This one’s a request from Tom.
Firstly, I am probably the worst person to ask about financial matters. (If I gave financial advice to the government, Ireland would be broke right now. Boom boom!) However I do recognise that training can be expensive and paying for mat fees, seminars, competitions and equipment can also be expensive. A lot of people are hurting financially at the moment in Ireland so I suppose in spite of my lack of nous in this area, I’ll go ahead and do my best impersonation of Dominique Strauss-Kahn… minus the hotel room impropriety. Most of it anyway.
Top Tip- spend now, avoid expense later. When you’re starting out, it’s tempting to buy the cheapest gi you can find or the cheapest gloves “until I’m sure I’ll stick it”. Understandably you want to save money until your certain this new hobby is a keeper. Also, outlaying a few fifties on anything is hard, let alone something you may only wear twice per week initially. However when it comes to equipment, you really do get what you pay for. Gis are difficult to justify spending so much on but they really do give back. Barring some washing machine related accident or loss you’ll still be wearing the €150 one in 3 or 4 years, whereas the €50 one will have washed your car a few times or to give it a worse fate, have become the “spare jacket” that hangs around the club. Ugh. I still have a pair of Koral pants (though someone nicked the jacket!) from my first gi 8 years ago.
Mat fees come first! Or do they? If you’re not coaching, then you’re probably paying a mat fee once a month. If you are coaching, then you’re just paying rent, rates, insurance, maintenance… okay I’ll stop moaning. Your mat fee is what lets you train and learn, so it really should be your first priority when it comes to training. From an Irish perspective, the cheapest monthly mat fee I’ve heard is €50 per month from a club that trains twice per week. The most expensive is €120 from a full time club. Most fall somewhere in the middle of those two. My club charges €60 for a student and €65 for an adult and teenagers and kids train for €5 a class. For your €65 you get BJJ classes everyday of the week, twice per day bar Fridays and Saturdays. Overall I think it’s really good value, and if you use it like a lot of people do, you’re paying in the region of €3/4 per class. However good the value is though, there’ll always be a month for most of us when you’re struggling to meet the fee, or maybe every month you are. So what I always think is in terms of priorities. For some people, training is number 1, it’s the first thing they think of when they get paid and they put the cash aside. These people are in the extreme minority. Most people probably go on some variation of this: Food> rent> girlfriend’s birthday present> car loan> training. Or food> mortgage> kid’s school stuff> someone-I-barely-know’s-wedding-present-plus-night-in-a-poxy-hotel > training. You can throw in whatever necessity you want in between. This is the financial dilemma most of us face from week to week. By the time we get down our list to “training”, there might not be a whole lot left in the pot. I can only speak for myself here, but I always hate to see people left stuck without training for a month because of money. Sure, I run a business but I’m way more interested in seeing people train than in my pocket, so I always try to arrange something with people. Maybe they can get me double month next month or maybe they can do some work for the gym as their mat fee. I genuinely think that doing favours like this pays you back in the end in some way. Maybe not financially, but there’s more to life than that.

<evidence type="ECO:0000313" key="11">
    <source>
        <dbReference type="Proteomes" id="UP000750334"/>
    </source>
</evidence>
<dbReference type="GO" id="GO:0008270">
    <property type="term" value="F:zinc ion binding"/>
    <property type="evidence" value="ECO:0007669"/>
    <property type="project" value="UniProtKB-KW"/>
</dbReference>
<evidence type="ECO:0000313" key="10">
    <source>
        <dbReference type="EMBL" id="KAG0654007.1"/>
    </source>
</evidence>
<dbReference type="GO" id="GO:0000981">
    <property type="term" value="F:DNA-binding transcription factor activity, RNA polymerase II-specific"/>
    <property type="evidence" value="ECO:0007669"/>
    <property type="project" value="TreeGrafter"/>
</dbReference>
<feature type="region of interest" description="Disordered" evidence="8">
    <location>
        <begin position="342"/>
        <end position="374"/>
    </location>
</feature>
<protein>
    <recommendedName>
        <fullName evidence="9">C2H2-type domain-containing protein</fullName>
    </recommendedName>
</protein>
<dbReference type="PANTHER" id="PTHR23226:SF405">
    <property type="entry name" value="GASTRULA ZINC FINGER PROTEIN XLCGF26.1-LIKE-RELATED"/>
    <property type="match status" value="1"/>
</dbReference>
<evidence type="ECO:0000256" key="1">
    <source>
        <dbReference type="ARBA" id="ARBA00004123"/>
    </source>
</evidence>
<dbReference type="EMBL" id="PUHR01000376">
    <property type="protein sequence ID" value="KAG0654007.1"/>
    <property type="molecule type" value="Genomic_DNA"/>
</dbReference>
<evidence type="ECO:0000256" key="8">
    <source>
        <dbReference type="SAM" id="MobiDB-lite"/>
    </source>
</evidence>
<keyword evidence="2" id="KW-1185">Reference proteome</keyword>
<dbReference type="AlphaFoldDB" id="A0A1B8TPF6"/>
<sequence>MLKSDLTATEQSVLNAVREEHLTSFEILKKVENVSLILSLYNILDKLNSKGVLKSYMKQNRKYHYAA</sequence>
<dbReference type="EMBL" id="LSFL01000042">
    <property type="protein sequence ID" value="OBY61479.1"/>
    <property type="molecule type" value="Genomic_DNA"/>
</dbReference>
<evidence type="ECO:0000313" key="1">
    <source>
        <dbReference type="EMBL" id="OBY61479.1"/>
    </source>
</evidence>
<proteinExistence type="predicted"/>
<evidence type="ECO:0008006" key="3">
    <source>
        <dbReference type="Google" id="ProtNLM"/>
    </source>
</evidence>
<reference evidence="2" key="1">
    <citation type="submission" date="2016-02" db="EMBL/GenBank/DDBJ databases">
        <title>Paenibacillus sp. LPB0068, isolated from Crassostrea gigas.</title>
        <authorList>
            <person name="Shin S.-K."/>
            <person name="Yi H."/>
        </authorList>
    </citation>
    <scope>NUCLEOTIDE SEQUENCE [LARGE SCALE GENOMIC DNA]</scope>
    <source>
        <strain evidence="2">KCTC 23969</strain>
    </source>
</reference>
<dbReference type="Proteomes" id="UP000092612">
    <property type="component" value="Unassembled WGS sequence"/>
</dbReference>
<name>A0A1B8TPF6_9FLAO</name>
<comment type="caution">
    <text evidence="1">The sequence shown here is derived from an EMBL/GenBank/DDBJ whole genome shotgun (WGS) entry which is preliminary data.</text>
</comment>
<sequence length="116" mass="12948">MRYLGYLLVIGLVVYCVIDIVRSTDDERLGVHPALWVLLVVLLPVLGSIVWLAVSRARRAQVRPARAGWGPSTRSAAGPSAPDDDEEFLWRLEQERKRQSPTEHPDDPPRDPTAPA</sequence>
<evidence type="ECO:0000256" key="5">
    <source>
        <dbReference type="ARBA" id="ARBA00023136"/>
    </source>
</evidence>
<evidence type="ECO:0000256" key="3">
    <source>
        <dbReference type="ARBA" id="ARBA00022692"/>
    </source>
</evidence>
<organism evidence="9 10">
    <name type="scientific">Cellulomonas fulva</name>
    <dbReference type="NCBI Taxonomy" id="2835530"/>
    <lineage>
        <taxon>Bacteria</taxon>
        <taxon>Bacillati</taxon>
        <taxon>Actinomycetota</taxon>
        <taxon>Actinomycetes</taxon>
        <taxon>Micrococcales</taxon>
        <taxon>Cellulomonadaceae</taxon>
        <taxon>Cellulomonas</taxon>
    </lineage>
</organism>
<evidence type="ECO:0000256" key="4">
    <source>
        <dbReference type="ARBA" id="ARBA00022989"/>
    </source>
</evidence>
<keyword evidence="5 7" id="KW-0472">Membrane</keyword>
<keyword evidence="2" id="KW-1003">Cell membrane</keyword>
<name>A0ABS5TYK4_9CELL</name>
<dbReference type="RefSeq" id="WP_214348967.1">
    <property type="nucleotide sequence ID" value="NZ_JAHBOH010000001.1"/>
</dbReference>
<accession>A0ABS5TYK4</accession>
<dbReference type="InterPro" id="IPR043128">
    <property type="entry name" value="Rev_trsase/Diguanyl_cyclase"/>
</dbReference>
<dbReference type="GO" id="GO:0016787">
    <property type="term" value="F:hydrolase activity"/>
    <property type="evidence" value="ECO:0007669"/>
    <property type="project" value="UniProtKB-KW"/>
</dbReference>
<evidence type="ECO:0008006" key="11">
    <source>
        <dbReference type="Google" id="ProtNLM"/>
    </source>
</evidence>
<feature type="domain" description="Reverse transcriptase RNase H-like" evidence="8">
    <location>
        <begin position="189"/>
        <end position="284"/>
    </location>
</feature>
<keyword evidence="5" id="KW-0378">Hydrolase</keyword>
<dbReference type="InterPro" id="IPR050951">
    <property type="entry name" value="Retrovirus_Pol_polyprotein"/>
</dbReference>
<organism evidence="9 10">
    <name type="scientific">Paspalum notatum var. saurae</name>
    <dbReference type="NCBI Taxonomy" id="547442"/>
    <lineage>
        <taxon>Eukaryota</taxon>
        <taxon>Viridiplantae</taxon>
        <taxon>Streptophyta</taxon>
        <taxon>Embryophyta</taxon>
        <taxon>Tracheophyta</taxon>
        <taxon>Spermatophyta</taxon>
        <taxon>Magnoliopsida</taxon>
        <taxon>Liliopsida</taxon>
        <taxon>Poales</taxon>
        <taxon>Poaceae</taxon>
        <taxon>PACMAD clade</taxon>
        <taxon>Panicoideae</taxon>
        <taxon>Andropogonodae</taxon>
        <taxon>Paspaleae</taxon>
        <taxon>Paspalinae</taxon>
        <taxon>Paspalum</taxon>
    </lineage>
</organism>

And right now the little voice in my head says “and this Barry, is why you’re poor”
But I’m Happy. Note the capital H there. However it does bug me when people complain about mat fees when they’re out boozing regularly, or they’re constantly buying new gis or new training gear they don’t need. For me, the training is always number 1 and I know if you’re reading this blog there’s a chance it’s your number 1 too. Now if your life after payday goes something like rent> food > girlfriend’s present> xbox game> night out> night out> night out> night out> training, then that’s fine. Training is further down your list than it is mine. But I think it’s a little cheeky to complain about the expense of your mat fee when you quite literally piss the same amount up against the wall in one night. Same if your list goes rent> food> girlfriend> new gi> training. No piece of kit can make you better than a month on the mats.
Competition time! In Ireland, competing costs about €25 and it can be as high as €30 and as low as €20. I know people complain about the cost of competing and I actually have been one of them when I thought the competition wasn’t up to scratch. But I’ve also been on the other side of the table and I can tell you that hosting a competition is an expensive little thing to do. Sure, sometimes it goes great and 100 people show up, you have packed divisions and a great time and even make a little money. However most of the time you spend weeks on the organisation, then 50 people show because it rained and you take the proverbial bath. So take it from me, most of the time you’re not being fleeced for your €25, but it can be expensive nonetheless. Methods of making it cheaper would be: 1) early registration- most competitions offer a discount for early registration. 2) Car pooling (no really) 3) bring a sambo (food is expensive at comps generally, I think I spent €60 on Acai at the euros!)
So there you have it. Barry’s really poor BJJ financial advice.
See you on the mats,